|Wednesday, 12 September 2007, 12:59 pm
Ten books picked at random from my shelves – press refresh to see more…
|Title: Born Standing Up: A Comic’s Life
Author: Steve Martin
In this memoir (Martin calls it a biography because it feels like he’s writing about someone else) Steve Martin tells about his youth learning magic at Disneyland, and his days as a standup comic. This book shines with Martin’s honesty and sweetness. I just loved it.
|Title: The Commodore (Aubrey-Maturin Series)
Author: Patrick O\’Brian
The 17th in Patrick O’Brian’s Aubrey-Maturin series, it’s the tale of 19th century British naval captain (now Commodore) Jack Aubrey and his particular friend (and spy) Dr. Maturin. Read them in order starting with Master and Commander, and if you listen to them make sure to get the Patrick Tull versions. You’ll practically smell the sea air and feel the grapeshot whizzing by you.
|Title: Blood and Gold (Vampire Chronicles)
Author: Anne Rice
I’ve read all the Vampire Chronicles novels and really love Rice’s style. This is Marius’s story, told entirely in flashback. There’s not as much action as in some of the earlier stories, but it’s well worth listening to (or reading if you must).
|Title: Eat to Live: The Revolutionary Formula for Fast and Sustained Weight Loss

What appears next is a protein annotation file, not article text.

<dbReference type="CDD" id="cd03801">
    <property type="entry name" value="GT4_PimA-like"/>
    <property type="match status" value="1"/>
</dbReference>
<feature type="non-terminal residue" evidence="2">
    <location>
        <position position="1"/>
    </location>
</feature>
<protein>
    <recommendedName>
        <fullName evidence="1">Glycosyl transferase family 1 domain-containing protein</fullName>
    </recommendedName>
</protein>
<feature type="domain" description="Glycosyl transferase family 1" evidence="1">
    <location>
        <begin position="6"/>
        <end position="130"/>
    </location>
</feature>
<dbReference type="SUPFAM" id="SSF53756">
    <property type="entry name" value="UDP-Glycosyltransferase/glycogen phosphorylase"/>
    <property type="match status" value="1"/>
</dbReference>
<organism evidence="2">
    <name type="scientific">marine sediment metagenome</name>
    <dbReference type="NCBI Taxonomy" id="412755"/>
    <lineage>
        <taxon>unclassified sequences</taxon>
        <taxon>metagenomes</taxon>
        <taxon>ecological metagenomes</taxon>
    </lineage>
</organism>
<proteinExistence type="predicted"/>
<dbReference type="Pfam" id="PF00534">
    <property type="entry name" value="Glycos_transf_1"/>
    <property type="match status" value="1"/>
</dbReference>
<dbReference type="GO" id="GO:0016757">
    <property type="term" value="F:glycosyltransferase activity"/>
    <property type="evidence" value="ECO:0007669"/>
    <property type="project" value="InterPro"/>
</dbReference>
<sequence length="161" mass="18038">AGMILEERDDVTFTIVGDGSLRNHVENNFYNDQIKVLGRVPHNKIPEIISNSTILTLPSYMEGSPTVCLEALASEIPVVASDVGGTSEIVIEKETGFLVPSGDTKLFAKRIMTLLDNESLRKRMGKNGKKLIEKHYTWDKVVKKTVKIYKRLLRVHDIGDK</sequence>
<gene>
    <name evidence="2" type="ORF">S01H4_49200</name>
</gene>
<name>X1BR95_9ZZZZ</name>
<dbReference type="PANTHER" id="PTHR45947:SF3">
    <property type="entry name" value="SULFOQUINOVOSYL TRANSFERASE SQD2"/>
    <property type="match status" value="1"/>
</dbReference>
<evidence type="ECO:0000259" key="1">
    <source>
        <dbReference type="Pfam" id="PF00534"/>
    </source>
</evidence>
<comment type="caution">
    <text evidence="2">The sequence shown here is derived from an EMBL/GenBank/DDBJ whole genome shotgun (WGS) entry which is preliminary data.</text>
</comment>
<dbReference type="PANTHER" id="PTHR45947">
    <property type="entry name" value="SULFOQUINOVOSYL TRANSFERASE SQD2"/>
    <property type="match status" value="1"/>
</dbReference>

Author: Joel Fuhrman
I’ve been working out for years, the last two with a trainer, but I never have been able to make any headway with my weight. This book is the first I’ve read that really makes sense about nutrition. The principal is simple: maximize the nutritional density of your food. Avoid empty calories. That means lots of fruit and vegetables, and so far it’s been easy and delicious. Everyone should read this.
|Title: Telecosm: The World After Bandwidth Abundance
Author: George Gilder
Seven years old and still worth reading – the story of fiber and the coming telecom revolution. This is Gilder’s follow-up to Microcosm, the story of the microprocessor revolution, also a must read.
|Title: Confessions of an Economic Hitman (Unabridged)
Author: John Perkins
Dvorak says this blows the lid of the US’s interference with other nations. It’s my next read.
|Title: Fallen Dragon
Author: Peter F. Hamilton
Steve Gibson turned me on to Peter Hamilton’s work – it’s classic hard sci-fi with excellent writing, strong characterizations, and detailed and imaginative worlds. We both agree this is his best work, but they’re all worth reading.
|Title: On Intelligence
Author: Jeff Hawkins
A must read introduction to a new theory of artificial intelligence, but don’t read it for that. Hawkins description of how the mind works is mind blowing. You’ll never think about thinking the same way again.
Author: Neal Stephenson
Don’t think – just buy.
|Title: Manifold: Time
Author: Stephen Baxter
I love Stephen Baxter’s hard sci-fi books. The Manifold Trilogy addresses the Fermi Paradox in three different ways, each starring entrepreneur adventurer Reid Malenfant. Fermi’s Paradox, in short, is that given the size of the galaxy there must be other sentient beings, lots of ’em, but WHERE ARE THEY?? In Manifold: Space we learn they’re everywhere, if you just know where to look. In Manifold: Time Malenfant sends a gen-enged squid to investigate a near-Earth object with surprising results. I can’t wait to read Manifold: Origin. Baxter’s Evolution, Coalescent, and Ring are also great reads. Big ideas and big science.